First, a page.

these were words that i recently read on the back of a t-shirt a student was wearing on campus. while this is dynamite advice if you are clark kent, i wonder about the implications if one is an ordinary person.
consider the opposite....
in their book, ascent of a leader, thrall, mcnicol and mcelrath suggest that a main reason leaders fail is that they become isolated. “'When I meet with leaders, I simply assume society has infected them and they have not lived in authentic community and that this reality will eventually hurt them’ We would add to his statement, 'and hurt those who follow them.'”
the way out of isolation is vulnerability. "How do we overcome the isolation that threatens to rob us of our influence? The answer is found in the second rung on the character ladder - choose vulnerability."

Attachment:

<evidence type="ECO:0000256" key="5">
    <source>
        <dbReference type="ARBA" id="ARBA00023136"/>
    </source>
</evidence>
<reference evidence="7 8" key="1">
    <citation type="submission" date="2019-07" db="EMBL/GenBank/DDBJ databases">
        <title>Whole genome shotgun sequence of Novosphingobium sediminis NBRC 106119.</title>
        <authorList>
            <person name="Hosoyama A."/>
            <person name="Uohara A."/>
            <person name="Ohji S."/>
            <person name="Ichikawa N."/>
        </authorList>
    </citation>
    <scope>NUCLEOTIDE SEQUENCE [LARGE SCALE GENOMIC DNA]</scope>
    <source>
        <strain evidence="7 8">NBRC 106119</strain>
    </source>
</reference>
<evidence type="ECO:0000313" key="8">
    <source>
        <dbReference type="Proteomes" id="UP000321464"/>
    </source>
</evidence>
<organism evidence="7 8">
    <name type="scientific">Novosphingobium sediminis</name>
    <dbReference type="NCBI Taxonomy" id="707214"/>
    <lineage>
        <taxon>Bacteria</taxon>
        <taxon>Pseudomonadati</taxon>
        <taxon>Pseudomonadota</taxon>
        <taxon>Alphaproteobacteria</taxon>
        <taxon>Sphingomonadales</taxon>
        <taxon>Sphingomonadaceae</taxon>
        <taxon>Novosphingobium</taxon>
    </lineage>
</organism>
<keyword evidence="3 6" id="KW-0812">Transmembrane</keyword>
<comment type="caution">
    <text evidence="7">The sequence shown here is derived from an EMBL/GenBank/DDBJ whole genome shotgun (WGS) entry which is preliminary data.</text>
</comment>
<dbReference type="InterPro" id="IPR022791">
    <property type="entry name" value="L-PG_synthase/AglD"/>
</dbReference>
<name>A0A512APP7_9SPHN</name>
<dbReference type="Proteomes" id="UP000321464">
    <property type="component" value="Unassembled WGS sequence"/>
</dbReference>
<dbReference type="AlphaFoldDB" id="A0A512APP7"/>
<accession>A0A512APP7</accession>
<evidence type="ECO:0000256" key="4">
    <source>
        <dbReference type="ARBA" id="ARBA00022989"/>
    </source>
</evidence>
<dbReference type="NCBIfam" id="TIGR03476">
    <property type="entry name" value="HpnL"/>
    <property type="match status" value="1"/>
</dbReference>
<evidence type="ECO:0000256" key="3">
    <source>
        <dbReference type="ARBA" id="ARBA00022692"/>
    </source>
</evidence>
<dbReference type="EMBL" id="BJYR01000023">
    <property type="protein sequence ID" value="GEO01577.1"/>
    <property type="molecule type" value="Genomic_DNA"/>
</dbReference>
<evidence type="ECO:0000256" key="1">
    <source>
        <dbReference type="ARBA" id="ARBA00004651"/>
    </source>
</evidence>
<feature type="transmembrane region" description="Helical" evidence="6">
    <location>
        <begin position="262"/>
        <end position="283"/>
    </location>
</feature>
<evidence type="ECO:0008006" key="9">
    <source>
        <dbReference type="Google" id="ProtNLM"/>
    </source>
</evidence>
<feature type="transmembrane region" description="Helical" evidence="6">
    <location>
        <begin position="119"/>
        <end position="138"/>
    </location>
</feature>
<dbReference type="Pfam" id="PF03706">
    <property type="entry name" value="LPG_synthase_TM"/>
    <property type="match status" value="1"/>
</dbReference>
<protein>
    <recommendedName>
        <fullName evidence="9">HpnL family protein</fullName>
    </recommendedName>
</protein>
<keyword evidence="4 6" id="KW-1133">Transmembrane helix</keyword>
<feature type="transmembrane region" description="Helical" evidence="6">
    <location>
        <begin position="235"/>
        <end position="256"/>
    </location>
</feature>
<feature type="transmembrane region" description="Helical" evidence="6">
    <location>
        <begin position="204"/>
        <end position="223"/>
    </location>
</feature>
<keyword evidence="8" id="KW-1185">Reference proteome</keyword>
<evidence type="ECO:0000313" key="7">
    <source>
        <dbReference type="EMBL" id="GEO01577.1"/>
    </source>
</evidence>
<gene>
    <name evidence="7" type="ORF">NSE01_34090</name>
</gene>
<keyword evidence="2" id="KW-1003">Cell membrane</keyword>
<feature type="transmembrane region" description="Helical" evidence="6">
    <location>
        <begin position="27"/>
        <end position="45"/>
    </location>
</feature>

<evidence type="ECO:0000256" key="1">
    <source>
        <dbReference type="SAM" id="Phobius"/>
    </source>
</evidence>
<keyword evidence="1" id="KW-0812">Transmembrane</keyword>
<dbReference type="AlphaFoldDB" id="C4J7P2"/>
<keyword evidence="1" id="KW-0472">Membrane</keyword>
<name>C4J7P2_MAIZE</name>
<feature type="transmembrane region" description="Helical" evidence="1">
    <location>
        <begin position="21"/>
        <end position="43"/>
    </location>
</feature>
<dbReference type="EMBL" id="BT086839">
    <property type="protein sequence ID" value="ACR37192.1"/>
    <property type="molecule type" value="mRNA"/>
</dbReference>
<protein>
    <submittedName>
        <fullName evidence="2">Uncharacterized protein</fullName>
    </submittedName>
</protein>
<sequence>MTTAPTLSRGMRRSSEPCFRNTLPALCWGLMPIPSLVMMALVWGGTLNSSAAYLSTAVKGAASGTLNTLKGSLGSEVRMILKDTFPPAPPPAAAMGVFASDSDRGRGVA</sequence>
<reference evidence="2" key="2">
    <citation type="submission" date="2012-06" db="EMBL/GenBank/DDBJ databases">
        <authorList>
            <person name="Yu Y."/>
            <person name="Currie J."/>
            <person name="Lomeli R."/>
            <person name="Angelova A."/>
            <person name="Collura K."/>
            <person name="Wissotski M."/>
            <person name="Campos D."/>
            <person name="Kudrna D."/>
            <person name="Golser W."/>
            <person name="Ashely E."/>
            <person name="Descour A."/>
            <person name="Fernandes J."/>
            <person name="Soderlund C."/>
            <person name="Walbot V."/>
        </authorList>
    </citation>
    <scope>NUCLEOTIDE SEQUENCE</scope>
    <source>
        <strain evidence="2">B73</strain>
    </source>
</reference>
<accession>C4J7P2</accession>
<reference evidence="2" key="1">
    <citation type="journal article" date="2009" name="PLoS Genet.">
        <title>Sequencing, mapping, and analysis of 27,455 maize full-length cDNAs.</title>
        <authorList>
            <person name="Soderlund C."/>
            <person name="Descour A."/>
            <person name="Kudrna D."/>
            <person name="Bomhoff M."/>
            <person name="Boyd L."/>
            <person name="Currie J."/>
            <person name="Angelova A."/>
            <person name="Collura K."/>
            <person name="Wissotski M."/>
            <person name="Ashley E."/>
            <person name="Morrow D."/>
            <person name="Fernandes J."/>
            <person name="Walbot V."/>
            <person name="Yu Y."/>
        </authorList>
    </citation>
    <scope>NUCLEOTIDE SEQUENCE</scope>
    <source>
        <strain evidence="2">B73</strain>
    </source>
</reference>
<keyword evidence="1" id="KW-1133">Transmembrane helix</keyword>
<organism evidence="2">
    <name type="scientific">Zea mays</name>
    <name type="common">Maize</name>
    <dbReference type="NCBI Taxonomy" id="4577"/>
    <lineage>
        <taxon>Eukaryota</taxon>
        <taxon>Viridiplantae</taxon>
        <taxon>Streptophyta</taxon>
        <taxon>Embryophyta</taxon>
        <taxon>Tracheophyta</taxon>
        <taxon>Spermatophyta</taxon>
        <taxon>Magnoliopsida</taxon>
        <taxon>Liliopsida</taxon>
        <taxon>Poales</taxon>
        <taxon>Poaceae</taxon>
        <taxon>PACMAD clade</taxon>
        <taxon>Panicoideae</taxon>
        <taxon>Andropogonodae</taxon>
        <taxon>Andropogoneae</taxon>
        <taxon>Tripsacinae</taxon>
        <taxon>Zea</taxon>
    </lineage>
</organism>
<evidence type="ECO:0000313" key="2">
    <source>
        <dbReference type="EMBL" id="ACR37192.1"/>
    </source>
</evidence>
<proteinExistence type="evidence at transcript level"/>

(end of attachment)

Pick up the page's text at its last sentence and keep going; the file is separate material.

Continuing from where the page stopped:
let me be honest, as a "professional christian", (that is, i am paid on the assumption that i continue in my christian beliefs,) i am constantly tempted to choose to live out the title of this post. i heard a pastor recently say that he wonders if it is possible to be a pastor and a real christian at the same time. radical words, but i know what he means.
recently i was given the opportunity to share with a group how God has worked in big ways in my life in an area of struggle. i chickened out. why? because i'm a professional christian and professional christians don't have struggles. and if they do, they can only share them with other professional christians :) i know that many others are tempted in the same way.
i don't think this temptation is limited only to paid ministers, but is deeply ingrained in the whole culture of american christianity.
i dream of a christian culture and community that seriously and practically rejects the superhero syndrome. one that regularly chooses vulnerability, rewards those that do and together lives life under the kingship of jesus.